Masaaki Komatsu School of Medicine Niigata University, Japan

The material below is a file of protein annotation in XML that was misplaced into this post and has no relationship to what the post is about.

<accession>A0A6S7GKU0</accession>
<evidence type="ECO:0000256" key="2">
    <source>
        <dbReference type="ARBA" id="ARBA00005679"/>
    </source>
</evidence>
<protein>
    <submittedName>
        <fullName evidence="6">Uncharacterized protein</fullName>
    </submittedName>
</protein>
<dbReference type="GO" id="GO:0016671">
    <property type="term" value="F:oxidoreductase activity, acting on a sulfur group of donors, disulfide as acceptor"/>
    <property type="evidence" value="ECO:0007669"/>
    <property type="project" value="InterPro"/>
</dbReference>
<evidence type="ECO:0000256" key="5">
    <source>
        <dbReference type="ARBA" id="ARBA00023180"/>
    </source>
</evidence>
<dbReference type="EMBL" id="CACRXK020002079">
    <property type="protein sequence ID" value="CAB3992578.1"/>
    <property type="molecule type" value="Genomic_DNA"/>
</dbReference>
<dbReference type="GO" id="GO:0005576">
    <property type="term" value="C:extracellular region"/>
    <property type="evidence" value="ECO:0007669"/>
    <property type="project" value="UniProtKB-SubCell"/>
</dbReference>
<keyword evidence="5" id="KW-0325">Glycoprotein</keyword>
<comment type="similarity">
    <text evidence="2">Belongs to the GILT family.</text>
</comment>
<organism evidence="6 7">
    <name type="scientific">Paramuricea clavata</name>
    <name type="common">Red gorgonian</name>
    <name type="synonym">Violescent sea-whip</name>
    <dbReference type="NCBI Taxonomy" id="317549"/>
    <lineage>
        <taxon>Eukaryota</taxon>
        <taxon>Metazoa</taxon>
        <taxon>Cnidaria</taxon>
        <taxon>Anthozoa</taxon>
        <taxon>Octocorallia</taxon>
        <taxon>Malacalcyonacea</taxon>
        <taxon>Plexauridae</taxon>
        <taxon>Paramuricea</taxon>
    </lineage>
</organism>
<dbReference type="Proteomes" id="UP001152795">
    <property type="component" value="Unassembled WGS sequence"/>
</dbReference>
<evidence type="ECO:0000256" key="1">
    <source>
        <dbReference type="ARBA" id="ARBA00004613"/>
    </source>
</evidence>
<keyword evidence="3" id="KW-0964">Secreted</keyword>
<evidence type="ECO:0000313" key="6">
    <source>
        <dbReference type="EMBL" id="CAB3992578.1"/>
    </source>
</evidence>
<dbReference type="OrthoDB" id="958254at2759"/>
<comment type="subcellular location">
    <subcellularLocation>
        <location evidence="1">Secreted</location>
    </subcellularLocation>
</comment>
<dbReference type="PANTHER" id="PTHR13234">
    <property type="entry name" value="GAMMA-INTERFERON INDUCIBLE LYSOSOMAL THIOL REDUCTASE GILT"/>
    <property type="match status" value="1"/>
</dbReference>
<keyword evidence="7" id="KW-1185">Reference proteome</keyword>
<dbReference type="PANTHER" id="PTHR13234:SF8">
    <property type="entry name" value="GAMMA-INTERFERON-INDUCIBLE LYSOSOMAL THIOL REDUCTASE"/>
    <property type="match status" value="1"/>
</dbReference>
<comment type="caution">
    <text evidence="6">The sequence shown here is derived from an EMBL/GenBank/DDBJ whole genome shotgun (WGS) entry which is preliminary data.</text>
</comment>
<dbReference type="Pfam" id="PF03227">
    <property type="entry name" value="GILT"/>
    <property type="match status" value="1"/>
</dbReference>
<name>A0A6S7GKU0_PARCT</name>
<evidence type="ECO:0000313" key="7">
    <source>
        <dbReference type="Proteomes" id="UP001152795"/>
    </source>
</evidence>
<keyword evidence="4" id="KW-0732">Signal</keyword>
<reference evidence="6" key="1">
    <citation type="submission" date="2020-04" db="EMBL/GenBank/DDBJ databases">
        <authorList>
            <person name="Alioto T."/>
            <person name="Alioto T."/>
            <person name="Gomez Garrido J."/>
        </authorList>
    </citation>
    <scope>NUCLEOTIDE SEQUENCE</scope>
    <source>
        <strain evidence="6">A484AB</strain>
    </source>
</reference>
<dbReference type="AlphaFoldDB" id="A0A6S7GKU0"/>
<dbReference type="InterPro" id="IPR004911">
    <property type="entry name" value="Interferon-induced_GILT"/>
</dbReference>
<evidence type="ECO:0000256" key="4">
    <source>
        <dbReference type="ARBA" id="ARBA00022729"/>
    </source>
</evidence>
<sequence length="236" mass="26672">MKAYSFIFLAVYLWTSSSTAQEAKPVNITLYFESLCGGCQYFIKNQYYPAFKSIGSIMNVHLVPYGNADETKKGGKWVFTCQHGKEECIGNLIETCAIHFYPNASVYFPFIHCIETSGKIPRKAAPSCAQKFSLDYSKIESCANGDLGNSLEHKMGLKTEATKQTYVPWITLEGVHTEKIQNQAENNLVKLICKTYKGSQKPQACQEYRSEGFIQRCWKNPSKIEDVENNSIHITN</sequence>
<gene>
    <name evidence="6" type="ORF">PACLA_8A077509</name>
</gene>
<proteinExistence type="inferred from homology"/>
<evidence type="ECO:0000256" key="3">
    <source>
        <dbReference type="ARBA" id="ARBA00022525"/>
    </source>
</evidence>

Past one decade, a growing body of evidence shed light on the importance of selective autophagy in removal of soluble proteins, proteins aggregates, damaged mitochondria, and invasive bacteria. Actually, dysfunctions of selective autophagy have been directly linked to human pathogenic conditions such as metabolic disorders, neurodegenerative diseases and cancer. However, the metabolic regulations through selective autophagy are still largely unknown. Here, we show that a deficiency in selective autophagy is associated with suppression of lipid oxidation via a transcriptional regulatory mechanism. The production of acetyl CoA and ketone bodies upon fasting was significantly impaired by loss of Atg7, which arose from transcriptional down-regulation of genes that encode enzymes involved in β-oxidation. Such down-regulation occurred due to suppression of transactivation of PPARα, a master regulator of lipid metabolism. Mechanistically, NCoR1, a nuclear receptor co-repressor 1, which interacts with PPARα and suppresses its transactivation, bound to GABARAP in a LIR-dependent manner and was degraded by autophagy. Thus, deletion of Atg7 caused marked accumulation of NCoR1 and subsequently suppressed PPARα-activity. These results demonstrate that loss of autophagy causes altered lipid metabolism through selective autophagy, possibly predisposing the organism to develop metabolic diseases.
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